Adverb Verb/adverb/adjective modified

11. Bull musk oxen charge at each other with great speed and often are injured .

Adverb Verb/adverb/adjective modified

12. Seldom will you see a bull moose act cowardly.

Adverb Verb/adverb/adjective modified

13. Wild animals work hard to protect themselves from potentially dangerous predators.

Adverb Verb/adverb/adjective modified

14. Hopelessly inefficient old traps always injure and maim trapped animals.

Adverb Verb/adverb/adjective modified

15. John very often tries to release trapped animals.

Adverb Verb/adverb/adjective modified

16. When were seals placed on the endangered species list?

Adverb Verb/adverb/adjective modified

17. How many animals are on the seriously endangered list?

Adverb Verb/adverb/adjective modified

18. The price we pay when animals become extinct is too high.

Adverb Verb/adverb/adjective modified

19. It was not known if the moose was wounded critically.

Adverb Verb/adverb/adjective modified

20. Potentially, it is dangerous to investigate a badly injured moose.

Adverb Verb/adverb/adjective modified

Answer Key

Adverbs

1.  Increasingly, man has invaded the wilderness.

Answer: Adverb – increasingly         Verb- has invaded

2. On the Arctic coast, the temperature  rises rapidly in summer.

Answer: Adverb – rapidly                   Verb-rises

3. In Antarctica, the soil never thaws because there is not enough heat.

Answer: Adverb – never                     Verb- thaws

Adverb – not                         Adjective-enough

4. How far have we walked along the creak bed?

Answer: Adverb – how                       Adverb- far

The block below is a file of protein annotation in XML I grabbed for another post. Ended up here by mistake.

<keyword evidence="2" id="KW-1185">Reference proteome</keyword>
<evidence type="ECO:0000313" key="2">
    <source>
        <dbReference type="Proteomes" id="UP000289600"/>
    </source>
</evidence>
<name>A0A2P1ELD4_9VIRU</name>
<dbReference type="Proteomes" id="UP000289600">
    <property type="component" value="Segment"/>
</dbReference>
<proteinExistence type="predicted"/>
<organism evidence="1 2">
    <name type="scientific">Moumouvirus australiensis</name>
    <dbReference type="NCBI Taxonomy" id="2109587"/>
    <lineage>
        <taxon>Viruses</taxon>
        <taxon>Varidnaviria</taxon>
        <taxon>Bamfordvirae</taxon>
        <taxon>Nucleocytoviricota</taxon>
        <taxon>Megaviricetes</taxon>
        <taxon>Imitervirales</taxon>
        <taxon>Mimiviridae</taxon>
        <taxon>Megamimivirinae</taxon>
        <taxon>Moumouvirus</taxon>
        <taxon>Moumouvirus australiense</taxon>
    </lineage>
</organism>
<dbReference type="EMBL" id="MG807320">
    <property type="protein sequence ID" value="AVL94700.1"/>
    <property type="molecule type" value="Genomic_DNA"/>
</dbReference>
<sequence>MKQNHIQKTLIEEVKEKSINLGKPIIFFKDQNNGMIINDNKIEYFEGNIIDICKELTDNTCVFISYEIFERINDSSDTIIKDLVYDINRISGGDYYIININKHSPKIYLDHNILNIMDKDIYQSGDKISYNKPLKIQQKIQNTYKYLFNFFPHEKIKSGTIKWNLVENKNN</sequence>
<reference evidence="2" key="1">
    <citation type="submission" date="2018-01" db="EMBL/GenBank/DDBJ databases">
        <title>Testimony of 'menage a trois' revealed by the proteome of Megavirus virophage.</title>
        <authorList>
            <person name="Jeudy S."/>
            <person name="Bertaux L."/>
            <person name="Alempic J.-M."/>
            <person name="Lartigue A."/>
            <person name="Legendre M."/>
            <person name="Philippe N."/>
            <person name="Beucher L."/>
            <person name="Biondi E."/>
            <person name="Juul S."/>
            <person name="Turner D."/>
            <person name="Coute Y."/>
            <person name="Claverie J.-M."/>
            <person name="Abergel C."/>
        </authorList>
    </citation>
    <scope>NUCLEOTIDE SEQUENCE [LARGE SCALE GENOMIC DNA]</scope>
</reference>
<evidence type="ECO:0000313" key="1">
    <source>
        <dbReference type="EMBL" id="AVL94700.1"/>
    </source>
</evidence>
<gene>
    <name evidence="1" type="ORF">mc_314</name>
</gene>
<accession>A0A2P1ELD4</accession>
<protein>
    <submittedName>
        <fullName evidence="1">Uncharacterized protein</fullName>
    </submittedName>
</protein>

Adverb – far                          Verb- walked

5. I spotted the lively ground squirrel rather easily.

Answer: Adverb – rather                    Adverb- easily

Adverb – easily                    Verb- spotted

6. Musk oxen usually inhabit the tundra for the whole year.

Answer: Adverb – usually                  Verb- inhabit

7. Musk oxen are related closely to goats.

Adverb – closely                                  Verb- related

8. He waited  for the seriously wounded deer to come out of the bush.

Answer: Adverb – seriously               Adjective- wounded

9. The badly wounded deer was limping noticeably.

Answer: Adverb – badly                      Adjective- wounded

Adverb –noticeably             Verb- was  limping

10. Predators always face the fiercely dangerous bulls as they attack the herd.

Answer: Adverb – always                  Verb-face

Adverb – fiercely                 Adjective-dangerous

11. Bull musk oxen charge at each other with great speed and often are injured .

Answer: Adverb – often                      Verb- injured

12. Seldom will you see a bull moose act cowardly.

Answer: Adverb – seldom                 Verb- see

Adverb – cowardly              Verb- act

13. Wild animals work hard to protect themselves from potentially dangerous predators.

Answer: Adverb – hard                       Verb-work

Adverb – potentially            Adjective-dangerous

14. Hopelessly inefficient old traps always injure and maim trapped animals.

Answer: Adverb – hopelessly            Adjective-inefficient

Adverb – always                   Verb-injure and maim

15. John very often tries to release trapped animals.

Answer: Adverb – very                       Adverb- often

Adverb – often                     Verb- tries

16. When were seals placed on the endangered species list?

Answer: Adverb – when                     Verb-placed

17. How many animals are on the seriously endangered list?

Answer: Adverb –how                        Adjective- many

Adverb – seriously              Adjective –  endangered

18. The price we pay when animals become extinct is too high.

Answer: Adverb – too                         Adjective-high

19. It was not known if the moose was wounded critically.

Answer: Adverb – not                         Verb- known

Adverb – critically                                Verb- wounded

20. Potentially, it is dangerous to investigate a badly injured moose.

Answer: Adverb – potentially            Adjective- dangerous

Adverb – badly                     Adjective-injured